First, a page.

Invest Smart: Interview with Meir Statman
We encounter risks in choosing a profession, choosing where to live, choosing who to marry–in almost everything we do! Another crucial area we need to be comfortable taking risks in is the investment arena.
In this hour-long interview, behavioral finance expert Meir Statman explains how as investors we can take smart risks and make better financial decisions. He discusses advice from his latest book, What Investors Really Want, and explains what’s preventing most investors from making more money and why we invest our money how we do.
401K’s, inflation, low cost index funds, the importance of a diversified portfolio–Meir discusses it all! Read an excerpt from his interview below, then download the full conversation with Meir Statman.
Robert: You say that most investors don’t make a lot of money. And so, that’s what I hope we can change here today because I want the listeners to start making some smarter financial decisions, and I want them to make some money. And so, what is preventing them from making the kinds of investment returns that they should be making?
Meir: Well, part of the answer is in the errors they’re making and part is what it is that they truly want, and sometimes they are not aware of their tradeoffs. And so, think about it this way, if you want a good car at a good price buy a Honda Accord. If you want to have a good portfolio with a good return, construct the portfolio with low cost index funds. But, if you want some more status buy an Acura. And if you want more pizzazz buy a Honda sports car. And so, the same applies to investments. So, here’s what I would say. If you really want to focus on returns, in all likelihood index funds are your way of doing that. If you think that by trying to beat the market you’re going to get higher returns, I have news for you. You are not likely to do that. If you enjoy the game of beating the market, go ahead, but don’t tell me that you are doing that to get higher returns. Pause for a moment. I know that it is hard to swallow but [laughs] [overlap]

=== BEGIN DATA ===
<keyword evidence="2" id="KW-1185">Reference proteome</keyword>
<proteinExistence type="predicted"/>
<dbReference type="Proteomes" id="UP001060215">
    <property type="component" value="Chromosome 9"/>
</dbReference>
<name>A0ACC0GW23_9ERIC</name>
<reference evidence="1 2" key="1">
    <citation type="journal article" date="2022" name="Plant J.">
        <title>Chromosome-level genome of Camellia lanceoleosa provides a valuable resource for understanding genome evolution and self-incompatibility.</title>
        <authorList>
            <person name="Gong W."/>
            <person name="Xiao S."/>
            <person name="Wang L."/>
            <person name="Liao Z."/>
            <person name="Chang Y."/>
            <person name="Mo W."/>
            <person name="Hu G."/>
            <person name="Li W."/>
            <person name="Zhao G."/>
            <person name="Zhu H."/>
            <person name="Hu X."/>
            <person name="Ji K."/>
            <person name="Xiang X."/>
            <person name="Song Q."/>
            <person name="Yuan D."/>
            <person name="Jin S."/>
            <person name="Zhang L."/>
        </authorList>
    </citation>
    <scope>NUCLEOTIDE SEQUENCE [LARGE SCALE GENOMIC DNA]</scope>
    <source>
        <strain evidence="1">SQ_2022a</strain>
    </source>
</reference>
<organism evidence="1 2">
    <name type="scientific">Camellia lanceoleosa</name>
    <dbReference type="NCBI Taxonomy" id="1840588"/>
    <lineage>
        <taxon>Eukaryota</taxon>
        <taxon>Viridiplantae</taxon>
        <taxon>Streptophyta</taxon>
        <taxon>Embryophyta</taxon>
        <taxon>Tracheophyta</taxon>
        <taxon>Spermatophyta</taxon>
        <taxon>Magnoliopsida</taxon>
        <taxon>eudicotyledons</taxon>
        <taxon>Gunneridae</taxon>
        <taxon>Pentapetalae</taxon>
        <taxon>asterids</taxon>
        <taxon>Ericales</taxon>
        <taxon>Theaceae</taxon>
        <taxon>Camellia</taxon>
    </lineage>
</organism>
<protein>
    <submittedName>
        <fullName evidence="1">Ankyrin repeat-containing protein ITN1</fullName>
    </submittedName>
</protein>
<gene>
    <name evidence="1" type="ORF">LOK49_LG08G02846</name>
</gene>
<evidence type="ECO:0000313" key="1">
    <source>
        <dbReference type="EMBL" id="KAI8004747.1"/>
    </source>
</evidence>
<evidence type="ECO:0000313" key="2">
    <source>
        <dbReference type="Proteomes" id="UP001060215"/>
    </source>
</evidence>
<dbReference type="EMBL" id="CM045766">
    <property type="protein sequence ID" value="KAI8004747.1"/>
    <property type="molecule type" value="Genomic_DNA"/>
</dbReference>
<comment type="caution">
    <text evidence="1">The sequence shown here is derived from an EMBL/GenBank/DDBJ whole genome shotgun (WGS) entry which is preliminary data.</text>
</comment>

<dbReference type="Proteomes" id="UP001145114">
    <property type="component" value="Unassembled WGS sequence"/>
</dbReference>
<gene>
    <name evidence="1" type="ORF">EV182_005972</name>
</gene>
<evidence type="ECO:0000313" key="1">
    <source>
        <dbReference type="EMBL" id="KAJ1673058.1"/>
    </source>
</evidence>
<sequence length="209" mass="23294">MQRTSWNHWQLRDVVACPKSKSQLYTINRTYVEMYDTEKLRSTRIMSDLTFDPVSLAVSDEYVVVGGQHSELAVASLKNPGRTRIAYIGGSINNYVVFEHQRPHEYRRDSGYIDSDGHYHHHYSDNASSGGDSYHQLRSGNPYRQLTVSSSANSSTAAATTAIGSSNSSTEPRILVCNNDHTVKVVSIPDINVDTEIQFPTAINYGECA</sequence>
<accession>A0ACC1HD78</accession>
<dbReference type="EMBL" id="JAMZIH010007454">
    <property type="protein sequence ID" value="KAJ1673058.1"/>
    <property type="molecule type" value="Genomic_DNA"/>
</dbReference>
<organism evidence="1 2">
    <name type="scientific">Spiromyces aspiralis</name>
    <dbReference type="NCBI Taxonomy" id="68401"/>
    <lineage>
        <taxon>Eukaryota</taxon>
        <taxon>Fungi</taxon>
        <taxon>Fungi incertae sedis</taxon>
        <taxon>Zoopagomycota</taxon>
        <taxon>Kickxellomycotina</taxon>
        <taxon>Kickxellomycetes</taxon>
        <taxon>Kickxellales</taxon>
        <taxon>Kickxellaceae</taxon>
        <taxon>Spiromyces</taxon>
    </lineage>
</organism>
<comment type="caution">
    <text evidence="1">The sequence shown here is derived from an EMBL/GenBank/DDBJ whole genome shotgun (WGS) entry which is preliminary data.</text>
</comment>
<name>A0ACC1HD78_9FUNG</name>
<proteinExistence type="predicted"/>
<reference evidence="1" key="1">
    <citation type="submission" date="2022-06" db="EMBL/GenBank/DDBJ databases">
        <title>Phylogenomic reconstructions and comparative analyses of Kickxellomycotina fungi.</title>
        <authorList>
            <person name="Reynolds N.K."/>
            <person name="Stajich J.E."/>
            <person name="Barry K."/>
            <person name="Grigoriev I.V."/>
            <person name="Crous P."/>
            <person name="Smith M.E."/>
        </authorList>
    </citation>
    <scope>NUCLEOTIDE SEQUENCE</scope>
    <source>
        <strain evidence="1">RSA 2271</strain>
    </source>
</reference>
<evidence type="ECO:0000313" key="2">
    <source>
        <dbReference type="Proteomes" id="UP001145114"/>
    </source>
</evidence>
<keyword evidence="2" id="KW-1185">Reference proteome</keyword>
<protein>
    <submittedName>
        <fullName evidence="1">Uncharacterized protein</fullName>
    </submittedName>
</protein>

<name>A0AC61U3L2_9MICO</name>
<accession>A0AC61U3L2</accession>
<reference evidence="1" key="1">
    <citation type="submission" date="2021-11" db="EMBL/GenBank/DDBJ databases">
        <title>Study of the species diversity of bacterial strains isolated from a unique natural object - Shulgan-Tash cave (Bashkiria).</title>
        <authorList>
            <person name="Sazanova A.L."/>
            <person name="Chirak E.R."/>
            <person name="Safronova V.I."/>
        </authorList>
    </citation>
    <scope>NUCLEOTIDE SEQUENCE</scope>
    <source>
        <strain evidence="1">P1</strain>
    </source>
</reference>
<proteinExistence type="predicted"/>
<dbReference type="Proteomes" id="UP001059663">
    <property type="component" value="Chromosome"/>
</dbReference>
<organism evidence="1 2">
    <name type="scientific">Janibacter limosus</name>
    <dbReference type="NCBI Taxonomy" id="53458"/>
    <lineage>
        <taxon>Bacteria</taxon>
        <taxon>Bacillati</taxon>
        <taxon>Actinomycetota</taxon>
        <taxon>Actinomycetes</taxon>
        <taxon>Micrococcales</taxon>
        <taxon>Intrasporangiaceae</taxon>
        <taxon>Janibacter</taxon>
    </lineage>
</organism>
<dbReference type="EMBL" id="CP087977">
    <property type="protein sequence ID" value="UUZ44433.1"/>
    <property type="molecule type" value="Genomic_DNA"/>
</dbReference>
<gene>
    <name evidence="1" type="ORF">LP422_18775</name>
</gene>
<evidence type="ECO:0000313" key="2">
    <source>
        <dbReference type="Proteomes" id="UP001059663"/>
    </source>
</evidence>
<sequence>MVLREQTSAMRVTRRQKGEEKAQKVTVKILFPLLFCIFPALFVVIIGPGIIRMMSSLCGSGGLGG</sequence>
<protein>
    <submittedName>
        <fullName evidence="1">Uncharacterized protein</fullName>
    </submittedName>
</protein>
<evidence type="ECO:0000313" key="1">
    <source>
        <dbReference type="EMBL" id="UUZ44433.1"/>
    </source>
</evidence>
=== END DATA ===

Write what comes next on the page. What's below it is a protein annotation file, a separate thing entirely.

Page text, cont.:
Robert: I just want to make sure that I get what you’re saying and that the listeners really understand what you’re saying. If an investor wants the best possible return that they’re realistically going to get, then they should invest in low cost index funds. Would that be accurate?
Meir: If they’re only concern really is in getting a high return or rather a return that is consistent with the risk they’re taking, in all likelihood the best portfolio is one of index funds, yes.
Robert: Okay. So, you know, they subscribed to Kiplinger’s and Money Magazine and Smart Finance and watch the NBC and they do all of these things in order to try to get a little bit of a better return, but what you’re saying is, you know what, at the end of the day maybe a month or a quarter, you might make a little bit more but when the dust settles you’re probably better off with a low cost index fund.
Meir: That is right. And here is the thing, it is very hard for people to accept that and the reason for it is because they framed the problem wrong. And they think, for example about this: If I am a surgeon the more I practice, the more I work and the more I do surgery the better my skills are. So, why wouldn’t it be so in investments? But investments are different from surgery because the human body does not resist the surgeon. But there’s always a trader on the other side of you and one of you is an idiot. If you buy because the stock is sure to go up, who is the idiot on the other side? Maybe it is you. And so, what people have to understand is that with index funds you’re going to get the average return. If there are going to be people who are going to get above average returns, there must be people who will get below average returns. Now, Goldman Sachs is going to get above average returns and it’s like where are you in this pecking order. Most individual investors are in the losing end, are in the below average return. They are providing the extra profits for Goldman Sachs. And so, I get out of the way of Goldman Sachs and I don’t trade. And I think that people who really want to focus on returns might follow what I’m doing.